non of beowulf on the kernel/glue level.  With Scyld as a sort of
unifying glue, that may slowly become less of an issue, although I doubt
it.  It isn't clear that a unified process id space is desirable in all
circumstances, for example, and one does give up one sort of the power
and flexibility of a node in exchange for another sort of power when one
configures nodes so that they can no longer support a login process (for
example).  There is also no real advantage in being >>too<< narrow in a

I personally think (and this is now MY opinion, not accepted definitions
or even necessarily in agreement with SSBS), from being on the list for
years and reading all of these books and more fairly carefully, that it
isn't really fair.  ISP's discovered stacks of linux boxes independently
and have written their own glue.  So did a lot of the webserver folks.
They use a largely independent software base and overlap remarkably
little with the message-passing sort of software/networking technology
that seems to be an essential element to beowulfery.  Databases I'm more
open minded about, but again the problems being solved often transcend
just parallel computation and communication on COTS hardware.

I'm just not comfortable with every rackmount or shelfmount cluster
known to man that happens to run linux (or freebsd, or WinNT, or DOS, or
Solaris -- where does one draw a line?)  being suddenly relabelled "a
beowulf".  It would be like calling toilet paper and paper towels and
paper napkins and even wet naps "Kleenex" just because one kind of
facial tissue was particularly successful at branding.  Diversity keeps
us from having rolls of toilet paper on hand for use as picnic napkins,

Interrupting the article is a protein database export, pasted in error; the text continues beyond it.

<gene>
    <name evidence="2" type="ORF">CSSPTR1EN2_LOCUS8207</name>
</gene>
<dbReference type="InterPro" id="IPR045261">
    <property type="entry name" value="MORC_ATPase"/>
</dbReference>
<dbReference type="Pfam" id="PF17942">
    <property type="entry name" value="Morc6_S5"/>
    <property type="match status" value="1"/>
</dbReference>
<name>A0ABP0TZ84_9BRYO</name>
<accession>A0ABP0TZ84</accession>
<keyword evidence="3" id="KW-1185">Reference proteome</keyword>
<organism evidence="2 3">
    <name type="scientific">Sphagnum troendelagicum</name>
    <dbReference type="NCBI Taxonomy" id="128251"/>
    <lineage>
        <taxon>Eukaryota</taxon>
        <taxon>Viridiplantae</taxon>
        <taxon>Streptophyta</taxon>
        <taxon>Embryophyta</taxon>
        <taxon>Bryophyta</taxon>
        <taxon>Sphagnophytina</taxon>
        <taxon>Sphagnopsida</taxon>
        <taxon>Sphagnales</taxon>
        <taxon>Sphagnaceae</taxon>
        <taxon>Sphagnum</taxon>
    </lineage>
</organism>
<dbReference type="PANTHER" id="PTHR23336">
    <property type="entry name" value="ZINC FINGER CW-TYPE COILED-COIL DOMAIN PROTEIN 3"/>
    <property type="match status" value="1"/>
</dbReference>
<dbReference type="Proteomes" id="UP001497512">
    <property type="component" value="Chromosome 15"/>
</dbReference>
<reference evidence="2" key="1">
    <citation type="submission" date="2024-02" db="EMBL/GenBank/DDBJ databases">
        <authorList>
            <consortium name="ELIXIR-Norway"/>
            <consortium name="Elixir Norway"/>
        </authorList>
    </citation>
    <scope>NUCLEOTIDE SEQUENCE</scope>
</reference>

specificity keeps me from bringing home paper napkins instead of facial

There are also practical reasons to maintain at least a teeny bit of
focus on the list, regardless of just what a beowulf "really" is.  For
one, this list has one of the best signal-to-noise ratios of any list
I've ever been on (and I'm probably singlehandedly some of the worst of
the noise;-).  Parallel database discussions alone could make this list
as bad as the linux kernel list (which is practically unusable at this
point without an attack-dog adaptive procmail filter) and would be
utterly uninteresting to, um, "many" of the list paticipants.  Possibly
violently uninteresting.

For better or worse a lot of the list members are

  a) Physical Scientists >>using<< beowulfs for numerical computations.
We tend to be less concerned about whether a given cluster is really a
"beowulf" in the precise sense defined by SSBS and in the FAQ and more
concerned with whether the particular cluster we are working with or
trying to design will accomplish the real work at hand that we need
done at affordable cost.  In other people's money, of course;-)

  b) Real Computer Scientists working beowulfery as their primary
research interest -- see the Clemson group, with Rob Ross, Walter Ligon,
and others and the PVFS they are building as well as the beowulf
underground site, for example.  There are papers published on this stuff
and prizes awarded for this stuff.  Heck, I dabble in this as well
myself as it is quite fun, but it is really an avocation, not a

  c) Professionals running (turnkey and otherwise) beowulf support
businesses -- Paralogics' Doug Eadline and HPTi's Greg Lindahl, for
example.  Scyld's Dan Ridge, Erik Hendriks, Don Becker and others.  Note
that many of these guys are Real Computer Scientists who graduated to
the "real world" to get rich on their startups.  They are NOT competing